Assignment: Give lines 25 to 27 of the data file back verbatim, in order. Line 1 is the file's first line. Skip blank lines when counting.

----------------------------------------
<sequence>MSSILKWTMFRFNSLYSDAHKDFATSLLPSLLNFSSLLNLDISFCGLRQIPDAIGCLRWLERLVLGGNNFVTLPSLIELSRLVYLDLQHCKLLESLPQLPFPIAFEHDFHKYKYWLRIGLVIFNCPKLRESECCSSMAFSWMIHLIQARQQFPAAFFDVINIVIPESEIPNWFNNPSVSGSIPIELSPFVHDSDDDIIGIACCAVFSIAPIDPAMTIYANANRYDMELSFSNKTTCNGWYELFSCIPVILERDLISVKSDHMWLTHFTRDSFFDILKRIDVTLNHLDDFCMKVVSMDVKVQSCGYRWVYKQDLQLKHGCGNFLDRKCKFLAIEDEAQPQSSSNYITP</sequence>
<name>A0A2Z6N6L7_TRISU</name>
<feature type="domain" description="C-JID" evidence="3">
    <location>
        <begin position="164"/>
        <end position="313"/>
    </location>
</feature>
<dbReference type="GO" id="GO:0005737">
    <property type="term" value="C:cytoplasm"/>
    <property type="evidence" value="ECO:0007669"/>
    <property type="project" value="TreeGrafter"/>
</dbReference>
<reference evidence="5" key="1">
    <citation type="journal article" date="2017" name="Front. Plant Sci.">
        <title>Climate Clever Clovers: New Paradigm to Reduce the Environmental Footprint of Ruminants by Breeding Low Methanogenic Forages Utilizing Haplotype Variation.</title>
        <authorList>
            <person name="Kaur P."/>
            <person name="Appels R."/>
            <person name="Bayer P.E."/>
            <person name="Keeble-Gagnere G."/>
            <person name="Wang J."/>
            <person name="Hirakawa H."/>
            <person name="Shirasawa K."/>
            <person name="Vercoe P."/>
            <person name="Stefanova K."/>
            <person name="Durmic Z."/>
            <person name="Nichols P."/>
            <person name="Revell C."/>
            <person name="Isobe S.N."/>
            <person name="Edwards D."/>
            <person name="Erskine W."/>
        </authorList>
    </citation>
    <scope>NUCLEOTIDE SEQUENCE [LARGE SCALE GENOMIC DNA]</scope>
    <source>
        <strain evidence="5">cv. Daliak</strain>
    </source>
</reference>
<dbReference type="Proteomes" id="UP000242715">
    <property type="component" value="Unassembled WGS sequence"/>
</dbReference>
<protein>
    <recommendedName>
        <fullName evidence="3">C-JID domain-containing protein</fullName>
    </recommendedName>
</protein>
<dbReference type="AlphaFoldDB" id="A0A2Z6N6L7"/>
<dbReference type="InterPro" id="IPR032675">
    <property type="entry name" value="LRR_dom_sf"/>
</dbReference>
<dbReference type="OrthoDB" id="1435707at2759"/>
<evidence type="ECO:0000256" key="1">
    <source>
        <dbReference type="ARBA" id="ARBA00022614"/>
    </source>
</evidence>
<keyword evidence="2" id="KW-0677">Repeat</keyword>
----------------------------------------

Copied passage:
            <person name="Vercoe P."/>
            <person name="Stefanova K."/>
            <person name="Durmic Z."/>